Google's Android software appears to hit delays

Google is delaying its Android software. Long term, this will be for the best.

It turns out that while it may take a village to raise a child, herding the village to launch an open-source mobile phone platform, called Android, is a bit trickier. While Google has denied that the Android launch date is slipping , suggesting that it is "very, very close" to completing Android, the Wall Street Journal reports that instead of shipping in the third quarter of 2008 it may slip to the fourth quarter or even to early 2009.

There is no evidence that Android won't be able to gain momentum over time. But wireless carriers throughout the industry are confronting challenges as they seek to customize the Android software -- which includes an operating system and programs that work with it -- to promote their own Internet services. Some handset makers are taking longer than they thought to integrate Android, test it and build custom user interfaces to meet carrier specifications.

Meanwhile, Apple's iPhone developers suggest that writing applications for the iPhone is easier because of familiarity with the Mac OS X platform. Google has a shorter history in catering to developers, yet has been much more accommodating to outside developers lately . I suspect that Android is serving as a fascinating laboratory for Google as it figures out how to engage development communities.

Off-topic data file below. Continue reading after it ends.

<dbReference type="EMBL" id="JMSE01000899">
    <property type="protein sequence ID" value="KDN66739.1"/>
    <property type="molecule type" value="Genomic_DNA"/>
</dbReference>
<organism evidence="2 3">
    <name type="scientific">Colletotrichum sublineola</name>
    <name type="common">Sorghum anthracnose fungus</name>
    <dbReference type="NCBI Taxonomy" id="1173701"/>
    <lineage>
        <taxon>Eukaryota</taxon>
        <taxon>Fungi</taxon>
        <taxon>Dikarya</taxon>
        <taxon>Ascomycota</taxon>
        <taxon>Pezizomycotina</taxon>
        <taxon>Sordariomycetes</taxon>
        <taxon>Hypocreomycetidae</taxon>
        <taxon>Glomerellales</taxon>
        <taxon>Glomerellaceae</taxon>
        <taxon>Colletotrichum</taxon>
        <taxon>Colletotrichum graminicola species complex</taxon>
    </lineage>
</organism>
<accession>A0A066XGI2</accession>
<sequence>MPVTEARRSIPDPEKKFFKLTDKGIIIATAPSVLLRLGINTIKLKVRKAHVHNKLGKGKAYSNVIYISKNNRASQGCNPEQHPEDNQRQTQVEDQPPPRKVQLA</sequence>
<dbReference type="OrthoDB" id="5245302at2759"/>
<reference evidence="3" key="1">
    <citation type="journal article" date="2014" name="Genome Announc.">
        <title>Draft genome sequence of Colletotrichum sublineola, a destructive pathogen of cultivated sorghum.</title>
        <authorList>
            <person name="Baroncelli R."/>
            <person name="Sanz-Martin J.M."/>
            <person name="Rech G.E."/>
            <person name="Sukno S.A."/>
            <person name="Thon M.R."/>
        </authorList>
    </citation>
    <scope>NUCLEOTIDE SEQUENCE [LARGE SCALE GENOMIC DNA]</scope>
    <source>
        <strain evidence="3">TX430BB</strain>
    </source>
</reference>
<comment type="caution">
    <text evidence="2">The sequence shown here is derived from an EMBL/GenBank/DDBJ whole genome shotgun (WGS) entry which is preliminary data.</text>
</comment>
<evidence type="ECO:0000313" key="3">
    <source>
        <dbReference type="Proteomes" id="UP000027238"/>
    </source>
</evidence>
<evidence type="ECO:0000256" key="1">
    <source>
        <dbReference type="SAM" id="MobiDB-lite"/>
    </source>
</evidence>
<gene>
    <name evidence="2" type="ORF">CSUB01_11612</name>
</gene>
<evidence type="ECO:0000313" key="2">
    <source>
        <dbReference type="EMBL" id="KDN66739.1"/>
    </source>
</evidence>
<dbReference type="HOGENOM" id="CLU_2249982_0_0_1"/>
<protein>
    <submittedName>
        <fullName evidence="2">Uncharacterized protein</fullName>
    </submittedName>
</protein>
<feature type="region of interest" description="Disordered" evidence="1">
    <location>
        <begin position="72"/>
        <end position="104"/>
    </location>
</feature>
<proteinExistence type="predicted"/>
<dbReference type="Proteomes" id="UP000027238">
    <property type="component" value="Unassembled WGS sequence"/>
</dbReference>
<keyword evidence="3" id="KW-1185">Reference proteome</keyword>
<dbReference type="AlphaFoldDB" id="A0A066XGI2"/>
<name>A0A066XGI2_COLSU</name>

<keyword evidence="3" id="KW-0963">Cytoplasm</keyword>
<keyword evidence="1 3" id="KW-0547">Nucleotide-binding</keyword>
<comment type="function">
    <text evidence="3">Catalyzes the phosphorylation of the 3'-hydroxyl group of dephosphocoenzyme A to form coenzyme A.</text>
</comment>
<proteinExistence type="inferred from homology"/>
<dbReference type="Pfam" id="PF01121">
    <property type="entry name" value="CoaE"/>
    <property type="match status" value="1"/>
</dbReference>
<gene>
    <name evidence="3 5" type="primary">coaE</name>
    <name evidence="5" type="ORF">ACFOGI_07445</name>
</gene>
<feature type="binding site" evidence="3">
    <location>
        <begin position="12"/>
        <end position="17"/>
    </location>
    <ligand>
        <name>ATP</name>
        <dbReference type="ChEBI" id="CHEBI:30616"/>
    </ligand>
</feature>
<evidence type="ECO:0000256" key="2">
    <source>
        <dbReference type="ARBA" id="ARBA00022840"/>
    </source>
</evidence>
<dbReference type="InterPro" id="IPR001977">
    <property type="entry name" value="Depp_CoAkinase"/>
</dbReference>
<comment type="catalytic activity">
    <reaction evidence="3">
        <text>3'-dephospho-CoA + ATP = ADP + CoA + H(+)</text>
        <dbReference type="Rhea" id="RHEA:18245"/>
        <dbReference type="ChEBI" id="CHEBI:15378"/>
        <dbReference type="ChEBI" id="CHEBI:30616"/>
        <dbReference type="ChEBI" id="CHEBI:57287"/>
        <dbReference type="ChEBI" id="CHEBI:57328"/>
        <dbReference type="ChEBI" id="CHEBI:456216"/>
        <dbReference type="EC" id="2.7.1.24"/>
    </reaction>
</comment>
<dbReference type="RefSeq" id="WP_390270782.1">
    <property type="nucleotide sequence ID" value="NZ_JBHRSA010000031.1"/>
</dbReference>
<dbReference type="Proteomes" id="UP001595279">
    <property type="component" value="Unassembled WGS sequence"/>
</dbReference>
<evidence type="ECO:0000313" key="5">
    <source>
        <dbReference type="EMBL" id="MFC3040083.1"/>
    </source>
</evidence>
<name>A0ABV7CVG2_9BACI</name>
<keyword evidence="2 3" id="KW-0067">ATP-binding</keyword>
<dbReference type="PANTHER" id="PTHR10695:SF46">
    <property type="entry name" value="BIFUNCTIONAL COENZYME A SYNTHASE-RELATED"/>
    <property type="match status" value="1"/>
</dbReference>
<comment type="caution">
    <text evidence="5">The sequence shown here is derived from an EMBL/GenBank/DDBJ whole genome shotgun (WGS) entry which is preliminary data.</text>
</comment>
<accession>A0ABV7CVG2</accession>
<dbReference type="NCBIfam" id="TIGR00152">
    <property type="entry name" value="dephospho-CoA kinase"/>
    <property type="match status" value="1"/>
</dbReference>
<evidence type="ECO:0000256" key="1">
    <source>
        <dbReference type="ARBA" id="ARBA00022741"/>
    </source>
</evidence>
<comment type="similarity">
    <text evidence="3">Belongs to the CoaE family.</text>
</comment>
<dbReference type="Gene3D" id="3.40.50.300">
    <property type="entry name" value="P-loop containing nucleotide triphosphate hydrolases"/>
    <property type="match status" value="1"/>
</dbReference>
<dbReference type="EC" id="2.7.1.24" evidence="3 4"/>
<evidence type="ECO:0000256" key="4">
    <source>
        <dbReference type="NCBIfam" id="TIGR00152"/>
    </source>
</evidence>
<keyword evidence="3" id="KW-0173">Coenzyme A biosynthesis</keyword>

As such, it may well be that Android will be delayed, but the long-term benefits for Google will be worth it.

When I was at Lineo, we launched the industry's first Linux-based "smart handheld" platform for the Sharp Zaurus. While we provided the operating system, we worked with a range of partners, including Trolltech, Opera, and others to deliver the complete solution. Bluntly stated, it was a pain, though the end result was good.

Google is wading through that "pain" now, but will take away from the process a better understanding of the nuances of mobile and how to engage a development community that it can influence but not control. In the process, we'll get a new, open, stronger member of the mobile market.

Some things are worth the wait.

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About the author

    Matt Asay is chief operating officer at Canonical, the company behind the Ubuntu Linux operating system. Prior to Canonical, Matt was general manager of the Americas division and vice president of business development at Alfresco, an open-source applications company. Matt brings a decade of in-the-trenches open-source business and legal experience to The Open Road, with an emphasis on emerging open-source business strategies and opportunities. He is a member of the CNET Blog Network and is not an employee of CNET. You can follow Matt on Twitter @mjasay.

     

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